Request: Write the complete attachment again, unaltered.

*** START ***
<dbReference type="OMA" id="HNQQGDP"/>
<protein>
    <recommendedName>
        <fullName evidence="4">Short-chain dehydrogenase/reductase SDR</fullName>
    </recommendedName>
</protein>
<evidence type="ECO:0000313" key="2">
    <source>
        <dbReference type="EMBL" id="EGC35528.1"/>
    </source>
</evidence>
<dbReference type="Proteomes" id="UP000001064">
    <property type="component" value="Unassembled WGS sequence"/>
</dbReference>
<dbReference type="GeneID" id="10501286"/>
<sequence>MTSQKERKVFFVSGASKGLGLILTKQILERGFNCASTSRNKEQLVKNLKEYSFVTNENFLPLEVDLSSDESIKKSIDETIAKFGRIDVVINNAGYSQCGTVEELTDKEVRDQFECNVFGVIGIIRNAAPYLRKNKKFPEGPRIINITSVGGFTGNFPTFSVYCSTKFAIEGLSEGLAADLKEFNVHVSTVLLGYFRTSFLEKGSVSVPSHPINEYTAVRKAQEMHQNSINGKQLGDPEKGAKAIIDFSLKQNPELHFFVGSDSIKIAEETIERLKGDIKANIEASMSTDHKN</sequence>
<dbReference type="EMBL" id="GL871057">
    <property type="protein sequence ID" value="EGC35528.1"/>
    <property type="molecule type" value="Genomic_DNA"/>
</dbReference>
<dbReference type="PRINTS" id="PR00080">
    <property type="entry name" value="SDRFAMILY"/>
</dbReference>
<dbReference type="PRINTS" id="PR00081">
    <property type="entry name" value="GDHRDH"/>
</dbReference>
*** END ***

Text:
<dbReference type="OMA" id="HNQQGDP"/>
<protein>
    <recommendedName>
        <fullName evidence="4">Short-chain dehydrogenase/reductase SDR</fullName>
    </recommendedName>
</protein>
<evidence type="ECO:0000313" key="2">
    <source>
        <dbReference type="EMBL" id="EGC35528.1"/>
    </source>
</evidence>
<dbReference type="Proteomes" id="UP000001064">
    <property type="component" value="Unassembled WGS sequence"/>
</dbReference>
<dbReference type="GeneID" id="10501286"/>
<sequence>MTSQKERKVFFVSGASKGLGLILTKQILERGFNCASTSRNKEQLVKNLKEYSFVTNENFLPLEVDLSSDESIKKSIDETIAKFGRIDVVINNAGYSQCGTVEELTDKEVRDQFECNVFGVIGIIRNAAPYLRKNKKFPEGPRIINITSVGGFTGNFPTFSVYCSTKFAIEGLSEGLAADLKEFNVHVSTVLLGYFRTSFLEKGSVSVPSHPINEYTAVRKAQEMHQNSINGKQLGDPEKGAKAIIDFSLKQNPELHFFVGSDSIKIAEETIERLKGDIKANIEASMSTDHKN</sequence>
<dbReference type="EMBL" id="GL871057">
    <property type="protein sequence ID" value="EGC35528.1"/>
    <property type="molecule type" value="Genomic_DNA"/>
</dbReference>
<dbReference type="PRINTS" id="PR00080">
    <property type="entry name" value="SDRFAMILY"/>
</dbReference>
<dbReference type="PRINTS" id="PR00081">
    <property type="entry name" value="GDHRDH"/>
</dbReference>